“Why should we be wasting our money researching that when we could be using the money to cure cancer?”
How often have you heard that argument? Maybe you’ve even said it yourself the last time you heard about some big, multibillion dollar science project like a super collider or a space telescope. With the economy the way it is and the deficit rising, it’s hard not to make that argument about basic research when people are suffering, but then I think about my Dad. He was diagnosed a few months ago with prostate cancer.
He’s going down to Florida for something called proton therapy. I was familiar with the use of radiation to treat cancer, but I didn’t know much about proton therapy, so I did a little research. Instead of the X-rays used in most radiation therapy, the cancerous tissue is bombarded with a beam of large subatomic particles called protons. Protons, because of their much higher mass, don’t penetrate human tissue as well as X-ray, but in this case, that’s a good thing. It means that the beam can be targeted more precisely at the tumor and it does less damage to the healthy tissues surrounding it. It turns out that it has lower side effects than traditional radiation therapy, and we have big science to thank for it.
Specifically, we can thank Robert R. Wilson, the scientists most often credited as the Father of Proton Therapy. He was a brilliant physicist who got his start doing research on particle accelerators at the University of California Berkley, and went on to be one of the group leaders on the Manhattan Project, the Mother of All Big Science.
After World War II, Wilson continued his research. While working on the design of the Harvard Cyclotron Laboratory, he published a paper in 1946 titled “Radiological Use of Fast Protons.” It was a radical idea, to take a particle accelerator, like the ones he and others had been using to explore subatomic matter and produce nuclear weapons, and instead use it to create a beam of protons that could be used to save people from the ravages of cancer.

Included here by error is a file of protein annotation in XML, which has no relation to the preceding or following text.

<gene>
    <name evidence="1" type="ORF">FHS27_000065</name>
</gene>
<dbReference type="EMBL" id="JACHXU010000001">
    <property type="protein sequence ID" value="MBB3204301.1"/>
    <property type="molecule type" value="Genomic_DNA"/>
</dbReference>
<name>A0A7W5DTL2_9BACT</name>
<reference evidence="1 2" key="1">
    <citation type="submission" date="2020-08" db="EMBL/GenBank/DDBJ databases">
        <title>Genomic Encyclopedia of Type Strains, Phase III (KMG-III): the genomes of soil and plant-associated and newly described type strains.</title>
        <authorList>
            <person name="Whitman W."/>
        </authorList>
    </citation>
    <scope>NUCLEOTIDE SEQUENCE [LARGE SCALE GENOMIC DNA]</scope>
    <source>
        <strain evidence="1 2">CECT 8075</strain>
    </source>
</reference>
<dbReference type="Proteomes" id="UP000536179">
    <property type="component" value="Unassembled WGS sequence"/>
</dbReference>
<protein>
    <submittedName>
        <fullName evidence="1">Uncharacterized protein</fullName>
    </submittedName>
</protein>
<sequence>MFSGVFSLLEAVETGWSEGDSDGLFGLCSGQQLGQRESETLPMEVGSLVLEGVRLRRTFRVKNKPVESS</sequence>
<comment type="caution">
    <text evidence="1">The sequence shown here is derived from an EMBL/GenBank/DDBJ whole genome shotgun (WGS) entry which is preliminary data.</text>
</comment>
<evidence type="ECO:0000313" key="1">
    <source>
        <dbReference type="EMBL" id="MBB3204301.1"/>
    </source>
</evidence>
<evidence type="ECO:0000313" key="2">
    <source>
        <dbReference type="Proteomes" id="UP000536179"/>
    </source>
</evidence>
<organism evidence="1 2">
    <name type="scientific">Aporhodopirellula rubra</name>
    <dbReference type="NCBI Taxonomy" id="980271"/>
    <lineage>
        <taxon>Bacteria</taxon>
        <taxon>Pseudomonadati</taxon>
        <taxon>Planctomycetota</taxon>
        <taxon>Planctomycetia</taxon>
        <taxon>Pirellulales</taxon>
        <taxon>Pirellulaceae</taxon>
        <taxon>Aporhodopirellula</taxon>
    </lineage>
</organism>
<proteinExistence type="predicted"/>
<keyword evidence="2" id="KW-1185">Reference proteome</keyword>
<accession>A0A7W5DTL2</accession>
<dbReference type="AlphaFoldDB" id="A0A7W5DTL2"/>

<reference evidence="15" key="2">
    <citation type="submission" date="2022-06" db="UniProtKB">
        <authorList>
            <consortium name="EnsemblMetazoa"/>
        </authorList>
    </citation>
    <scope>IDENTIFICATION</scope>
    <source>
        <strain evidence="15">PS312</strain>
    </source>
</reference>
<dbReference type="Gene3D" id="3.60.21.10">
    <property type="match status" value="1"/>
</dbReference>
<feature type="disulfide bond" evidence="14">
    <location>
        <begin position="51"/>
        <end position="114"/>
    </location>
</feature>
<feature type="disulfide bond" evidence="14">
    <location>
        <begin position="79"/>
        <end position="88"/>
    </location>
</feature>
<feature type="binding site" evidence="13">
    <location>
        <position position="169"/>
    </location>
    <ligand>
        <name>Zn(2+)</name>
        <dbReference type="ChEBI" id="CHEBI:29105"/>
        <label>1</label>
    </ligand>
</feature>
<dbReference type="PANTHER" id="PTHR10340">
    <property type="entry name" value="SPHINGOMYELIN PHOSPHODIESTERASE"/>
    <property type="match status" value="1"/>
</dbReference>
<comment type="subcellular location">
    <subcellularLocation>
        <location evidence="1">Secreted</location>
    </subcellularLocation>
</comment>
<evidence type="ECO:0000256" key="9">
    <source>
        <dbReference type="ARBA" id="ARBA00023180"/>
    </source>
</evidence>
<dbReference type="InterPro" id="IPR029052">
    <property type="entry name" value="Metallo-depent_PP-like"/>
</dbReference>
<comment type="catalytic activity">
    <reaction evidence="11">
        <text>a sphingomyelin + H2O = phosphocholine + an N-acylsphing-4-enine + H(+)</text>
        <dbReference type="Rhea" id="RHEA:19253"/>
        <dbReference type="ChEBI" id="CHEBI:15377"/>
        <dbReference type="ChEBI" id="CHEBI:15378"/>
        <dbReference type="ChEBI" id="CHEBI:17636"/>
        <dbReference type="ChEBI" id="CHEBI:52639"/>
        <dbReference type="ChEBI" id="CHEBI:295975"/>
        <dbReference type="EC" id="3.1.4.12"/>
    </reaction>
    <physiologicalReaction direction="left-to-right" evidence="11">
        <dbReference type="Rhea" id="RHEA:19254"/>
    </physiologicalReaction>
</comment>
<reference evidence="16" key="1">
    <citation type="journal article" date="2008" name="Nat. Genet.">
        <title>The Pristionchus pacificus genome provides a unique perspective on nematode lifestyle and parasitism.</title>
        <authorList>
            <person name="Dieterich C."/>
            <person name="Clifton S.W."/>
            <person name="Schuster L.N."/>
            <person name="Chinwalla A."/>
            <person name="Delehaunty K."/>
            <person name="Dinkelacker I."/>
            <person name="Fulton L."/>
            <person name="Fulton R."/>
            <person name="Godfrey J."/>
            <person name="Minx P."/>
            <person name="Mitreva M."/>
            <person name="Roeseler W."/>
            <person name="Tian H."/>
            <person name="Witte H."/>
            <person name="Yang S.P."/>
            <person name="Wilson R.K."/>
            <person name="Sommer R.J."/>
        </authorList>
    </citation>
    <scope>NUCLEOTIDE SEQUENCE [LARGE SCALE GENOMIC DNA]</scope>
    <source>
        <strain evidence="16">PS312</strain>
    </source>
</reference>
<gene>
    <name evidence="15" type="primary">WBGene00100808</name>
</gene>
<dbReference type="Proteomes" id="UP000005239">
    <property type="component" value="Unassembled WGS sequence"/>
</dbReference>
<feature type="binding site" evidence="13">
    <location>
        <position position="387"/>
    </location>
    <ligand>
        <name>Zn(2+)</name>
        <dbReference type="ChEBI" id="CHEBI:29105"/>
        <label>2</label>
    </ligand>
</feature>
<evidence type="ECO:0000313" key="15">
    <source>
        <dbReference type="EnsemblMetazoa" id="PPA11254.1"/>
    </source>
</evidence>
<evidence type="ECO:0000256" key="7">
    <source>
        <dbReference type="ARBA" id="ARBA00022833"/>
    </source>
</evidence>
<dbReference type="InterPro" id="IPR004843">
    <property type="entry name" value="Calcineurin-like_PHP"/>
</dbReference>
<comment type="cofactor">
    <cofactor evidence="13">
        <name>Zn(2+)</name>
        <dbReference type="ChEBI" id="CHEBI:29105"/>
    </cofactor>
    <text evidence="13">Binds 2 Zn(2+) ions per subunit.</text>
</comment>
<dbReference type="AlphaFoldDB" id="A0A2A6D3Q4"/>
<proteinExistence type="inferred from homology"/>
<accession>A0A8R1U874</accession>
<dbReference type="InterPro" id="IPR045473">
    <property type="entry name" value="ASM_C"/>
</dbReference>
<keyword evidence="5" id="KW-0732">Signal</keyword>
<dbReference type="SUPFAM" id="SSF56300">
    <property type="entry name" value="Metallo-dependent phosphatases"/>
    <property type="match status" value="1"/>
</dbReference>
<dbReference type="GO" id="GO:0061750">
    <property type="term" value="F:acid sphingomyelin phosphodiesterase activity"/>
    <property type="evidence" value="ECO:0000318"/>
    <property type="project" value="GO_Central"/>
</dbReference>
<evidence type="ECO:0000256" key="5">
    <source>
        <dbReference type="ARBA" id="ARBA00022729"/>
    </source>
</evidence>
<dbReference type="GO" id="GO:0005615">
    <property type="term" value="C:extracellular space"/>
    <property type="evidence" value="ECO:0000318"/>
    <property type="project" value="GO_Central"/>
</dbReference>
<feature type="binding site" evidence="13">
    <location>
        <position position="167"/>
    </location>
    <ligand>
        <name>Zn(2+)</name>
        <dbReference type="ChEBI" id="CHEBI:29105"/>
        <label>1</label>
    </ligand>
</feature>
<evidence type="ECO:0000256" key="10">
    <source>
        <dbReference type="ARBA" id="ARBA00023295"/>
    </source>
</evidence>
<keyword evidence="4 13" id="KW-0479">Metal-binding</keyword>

The first treatments of patients took place not in a hospital, but at the Berkley Radiation Laboratory in 1954. They used particle accelerators originally built for basic physics research to generate the proton beam. The treatment showed promise, and within a few years the Harvard Cyclotron Laboratory that Wilson had helped design entered into a partnership with the Massachusetts General Hospital to offer the treatments there. Proton Therapy received formal approval from the FDA in 1988, and the first proton therapy center based at an actual hospital opened to patients in 1990 at the Loma Linda University Medical Center.
Today, there are proton therapy centers in the North America, Europe and Asia. To date approximately 70,000 patients have received the benefits of the treatment, including lower side effects, better quality of life and reduced incidence of secondary tumors. But no one could have envisioned all that in the 1930’s when Wilson began his work on subatomic particles. That’s the nature of basic research. It’s not a linear process that starts with a practical goal in mind. It is a process of asking questions and pursuing answers. Along the way, more questions are asked and new discoveries, some practical others not, are opened. The reason we need to invest in big and small science is in order carry out that process, to explore those questions. There’s no way to predict the practical benefits and spin off technologies, but we can safely predict that none of them will be made unless we take a chance and make the investments.